Whereas, the federal Pratt-Smoot act was enacted on March 3, 1931, establishing free library services for blind adults under the administration of a National Library Service for the Blind and Print Disabled (NLS) in the Library of Congress; and

    Whereas, Kansas Talking Books provides materials and supportive services to blind and print disabled Kansans; and

    Whereas, these print impaired individuals may participate in enriching programs and activities connecting patrons to a collection of more than 100,000 items; and

    Whereas these print disabled patrons may choose from materials ranging from digital books to Braille and tactile materials, audio and descriptive videos to popular magazines and current newspapers; and

    Whereas, with the cooperation of the U.S. Postal Service, participants receive these materials through the mail free of charge.

    Now, therefore, I, Laura Kelly, Governor of the State of Kansas, do hereby proclaim March 1st-5th, 2021 as Talking Books Week in Kansas and I urge all citizens to join in the celebration of this free library service for all Kansas residents who are unable to read or used standard printed materials due to vision impairment, physical impairment, reading and /or other print disabilities.

  3. IMMEDIATE RELEASE: October 28, 2020 

    Kansas is Reading to Preschoolers 
    A statewide initiative encouraging early childhood literacy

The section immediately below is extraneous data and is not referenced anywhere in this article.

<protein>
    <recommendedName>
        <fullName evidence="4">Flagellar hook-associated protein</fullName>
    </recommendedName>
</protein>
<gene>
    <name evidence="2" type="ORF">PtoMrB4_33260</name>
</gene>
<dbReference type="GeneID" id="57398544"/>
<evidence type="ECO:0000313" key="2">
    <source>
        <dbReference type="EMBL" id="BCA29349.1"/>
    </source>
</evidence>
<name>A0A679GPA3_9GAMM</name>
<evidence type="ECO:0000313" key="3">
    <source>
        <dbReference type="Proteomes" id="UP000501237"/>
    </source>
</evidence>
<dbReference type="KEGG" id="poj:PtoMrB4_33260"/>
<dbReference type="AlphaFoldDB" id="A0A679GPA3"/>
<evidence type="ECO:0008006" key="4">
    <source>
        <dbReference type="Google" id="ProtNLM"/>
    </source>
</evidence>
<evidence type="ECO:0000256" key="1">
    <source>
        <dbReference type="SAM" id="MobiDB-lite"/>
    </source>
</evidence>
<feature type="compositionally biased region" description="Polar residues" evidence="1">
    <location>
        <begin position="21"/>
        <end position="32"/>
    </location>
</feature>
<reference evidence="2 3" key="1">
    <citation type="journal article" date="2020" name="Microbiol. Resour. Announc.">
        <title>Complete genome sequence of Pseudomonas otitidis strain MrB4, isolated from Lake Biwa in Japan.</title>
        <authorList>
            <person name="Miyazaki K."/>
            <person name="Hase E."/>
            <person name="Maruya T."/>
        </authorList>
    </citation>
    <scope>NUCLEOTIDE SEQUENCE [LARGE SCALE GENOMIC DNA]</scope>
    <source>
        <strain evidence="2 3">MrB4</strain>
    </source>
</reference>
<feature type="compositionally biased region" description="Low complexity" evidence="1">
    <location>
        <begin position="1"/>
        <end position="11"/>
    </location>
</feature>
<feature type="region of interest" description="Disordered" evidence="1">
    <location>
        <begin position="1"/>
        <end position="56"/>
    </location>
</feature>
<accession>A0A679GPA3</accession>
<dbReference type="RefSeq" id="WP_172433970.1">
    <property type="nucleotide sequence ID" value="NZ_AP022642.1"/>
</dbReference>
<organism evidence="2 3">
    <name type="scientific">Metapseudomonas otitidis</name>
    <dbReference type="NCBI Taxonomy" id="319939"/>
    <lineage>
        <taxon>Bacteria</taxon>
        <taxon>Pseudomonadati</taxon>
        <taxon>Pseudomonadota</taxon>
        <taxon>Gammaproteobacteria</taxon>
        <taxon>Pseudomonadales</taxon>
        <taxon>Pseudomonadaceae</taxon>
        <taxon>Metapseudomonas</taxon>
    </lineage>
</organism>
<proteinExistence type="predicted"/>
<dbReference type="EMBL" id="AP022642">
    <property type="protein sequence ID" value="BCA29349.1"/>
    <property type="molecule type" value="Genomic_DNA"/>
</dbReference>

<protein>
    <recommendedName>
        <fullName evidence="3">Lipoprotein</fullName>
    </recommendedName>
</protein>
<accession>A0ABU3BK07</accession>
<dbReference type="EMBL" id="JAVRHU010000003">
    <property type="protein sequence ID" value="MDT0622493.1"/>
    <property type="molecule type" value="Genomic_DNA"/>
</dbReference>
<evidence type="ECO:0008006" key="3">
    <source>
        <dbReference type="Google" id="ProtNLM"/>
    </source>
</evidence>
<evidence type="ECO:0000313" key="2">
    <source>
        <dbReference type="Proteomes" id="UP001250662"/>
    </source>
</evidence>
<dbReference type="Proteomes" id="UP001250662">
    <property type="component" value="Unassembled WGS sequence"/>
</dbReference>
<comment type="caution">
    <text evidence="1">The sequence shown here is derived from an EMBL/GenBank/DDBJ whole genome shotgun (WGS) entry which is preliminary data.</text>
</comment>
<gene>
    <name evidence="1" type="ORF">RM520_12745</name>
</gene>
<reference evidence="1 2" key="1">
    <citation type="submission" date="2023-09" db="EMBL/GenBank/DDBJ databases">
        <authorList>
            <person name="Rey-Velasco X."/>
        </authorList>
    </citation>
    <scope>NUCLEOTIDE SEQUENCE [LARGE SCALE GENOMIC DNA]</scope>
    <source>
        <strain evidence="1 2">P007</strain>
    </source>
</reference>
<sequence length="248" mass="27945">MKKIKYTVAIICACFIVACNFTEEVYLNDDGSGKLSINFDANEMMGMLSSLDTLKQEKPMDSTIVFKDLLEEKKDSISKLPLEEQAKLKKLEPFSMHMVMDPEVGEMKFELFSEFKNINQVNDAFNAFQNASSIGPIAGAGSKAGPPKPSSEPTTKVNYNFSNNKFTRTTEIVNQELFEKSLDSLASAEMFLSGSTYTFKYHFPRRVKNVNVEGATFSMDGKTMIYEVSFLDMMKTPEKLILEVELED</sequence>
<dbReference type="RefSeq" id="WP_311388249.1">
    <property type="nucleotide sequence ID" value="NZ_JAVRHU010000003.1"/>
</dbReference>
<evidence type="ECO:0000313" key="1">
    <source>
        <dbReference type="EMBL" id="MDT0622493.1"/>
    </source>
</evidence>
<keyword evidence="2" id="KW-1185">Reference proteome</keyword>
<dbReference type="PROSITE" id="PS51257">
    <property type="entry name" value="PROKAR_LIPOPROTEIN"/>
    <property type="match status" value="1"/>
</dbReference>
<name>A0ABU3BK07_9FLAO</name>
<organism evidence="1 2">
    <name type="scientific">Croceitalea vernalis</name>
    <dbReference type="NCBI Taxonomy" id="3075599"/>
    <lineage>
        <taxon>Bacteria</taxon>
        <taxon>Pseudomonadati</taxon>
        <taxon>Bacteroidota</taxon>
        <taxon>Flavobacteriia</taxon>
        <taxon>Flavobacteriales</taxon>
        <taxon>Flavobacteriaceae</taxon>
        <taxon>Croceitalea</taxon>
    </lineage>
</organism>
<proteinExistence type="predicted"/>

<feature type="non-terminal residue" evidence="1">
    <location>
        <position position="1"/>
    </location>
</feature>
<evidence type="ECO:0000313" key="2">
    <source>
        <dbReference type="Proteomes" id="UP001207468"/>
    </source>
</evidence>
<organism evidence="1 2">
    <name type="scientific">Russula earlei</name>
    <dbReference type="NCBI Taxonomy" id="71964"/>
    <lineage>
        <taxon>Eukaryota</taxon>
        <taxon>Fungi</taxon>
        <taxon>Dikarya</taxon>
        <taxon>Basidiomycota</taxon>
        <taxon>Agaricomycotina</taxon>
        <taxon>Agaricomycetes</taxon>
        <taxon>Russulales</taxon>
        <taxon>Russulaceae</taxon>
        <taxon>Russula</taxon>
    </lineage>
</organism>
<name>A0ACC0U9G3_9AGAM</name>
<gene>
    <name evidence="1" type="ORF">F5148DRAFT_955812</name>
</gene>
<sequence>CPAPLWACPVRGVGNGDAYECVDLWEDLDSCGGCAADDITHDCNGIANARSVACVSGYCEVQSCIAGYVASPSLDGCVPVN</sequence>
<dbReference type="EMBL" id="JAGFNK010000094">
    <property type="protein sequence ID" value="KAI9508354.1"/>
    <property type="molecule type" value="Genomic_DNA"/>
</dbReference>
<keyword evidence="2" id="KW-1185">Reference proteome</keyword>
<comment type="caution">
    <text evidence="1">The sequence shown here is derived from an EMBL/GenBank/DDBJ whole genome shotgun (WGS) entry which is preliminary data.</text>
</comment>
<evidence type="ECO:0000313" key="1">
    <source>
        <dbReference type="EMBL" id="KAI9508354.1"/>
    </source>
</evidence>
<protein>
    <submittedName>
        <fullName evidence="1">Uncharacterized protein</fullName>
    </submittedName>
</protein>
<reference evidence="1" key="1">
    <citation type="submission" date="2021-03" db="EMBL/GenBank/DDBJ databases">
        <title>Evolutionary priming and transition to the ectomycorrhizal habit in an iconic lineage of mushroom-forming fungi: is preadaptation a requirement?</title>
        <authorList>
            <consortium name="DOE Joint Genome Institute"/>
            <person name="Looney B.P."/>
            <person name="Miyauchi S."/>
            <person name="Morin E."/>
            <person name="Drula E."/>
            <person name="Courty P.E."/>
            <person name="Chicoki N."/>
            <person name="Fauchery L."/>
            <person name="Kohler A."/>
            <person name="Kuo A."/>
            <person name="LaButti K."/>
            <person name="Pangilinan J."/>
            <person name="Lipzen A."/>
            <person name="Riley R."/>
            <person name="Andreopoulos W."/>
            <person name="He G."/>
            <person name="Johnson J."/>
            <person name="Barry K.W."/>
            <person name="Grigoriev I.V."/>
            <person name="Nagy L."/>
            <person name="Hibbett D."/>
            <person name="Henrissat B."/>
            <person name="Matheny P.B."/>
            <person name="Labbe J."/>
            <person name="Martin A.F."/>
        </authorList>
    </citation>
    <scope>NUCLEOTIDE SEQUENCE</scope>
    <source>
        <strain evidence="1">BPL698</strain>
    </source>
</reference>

Topeka, KS —The opportunity to obtain copies of the children’s book, Groovy Joe: Ice Cream and Dinosaurs, has been made available throughout Kansas and many are preparing to read to Kansas preschoolers during this year’s Kansas Reads to Preschoolers Month. This title is also available digitally through the State Library’s digital book eLending site, Bookflix. 

    The State Library’s 16 th annual one-book/one-state reading initiative, Kansas Reads to Preschoolers, highlights the importance of reading to children with a goal that every Kansas child from birth to age five is read to throughout the month of November. 

    Each year, one age-appropriate book is selected for storytime in libraries, preschools, childcare centers and homes throughout Kansas. Groovy Joe: Ice Cream and Dinosaurs, by Eric Litwin, is this year’s title. Kansas librarians have pooled together learning resources and tools that will be shared throughout the state during the entire month of November. 

    The State Library of Kansas is committed to increasing reading readiness and on-grade reading while promoting reading, literacy and libraries. For storytime ideas, activities and more information on this year’s Kansas Reads to Preschooler’s title, visit

  4. Kansas Libraries Report One Million Minutes of Reading

    Since early June, more than 200 Kansas libraries have been carrying out summer reading programs that have allowed patrons of all ages to record their reading progress.

    As of July 17th, the numbers are:
    • 1,008,456 minutes read
    • 19,088 books completed
    • 264,911 pages read
    • 2,825 literacy activities completed

    For more information, view the full press release or visit the State Library of Kansas website.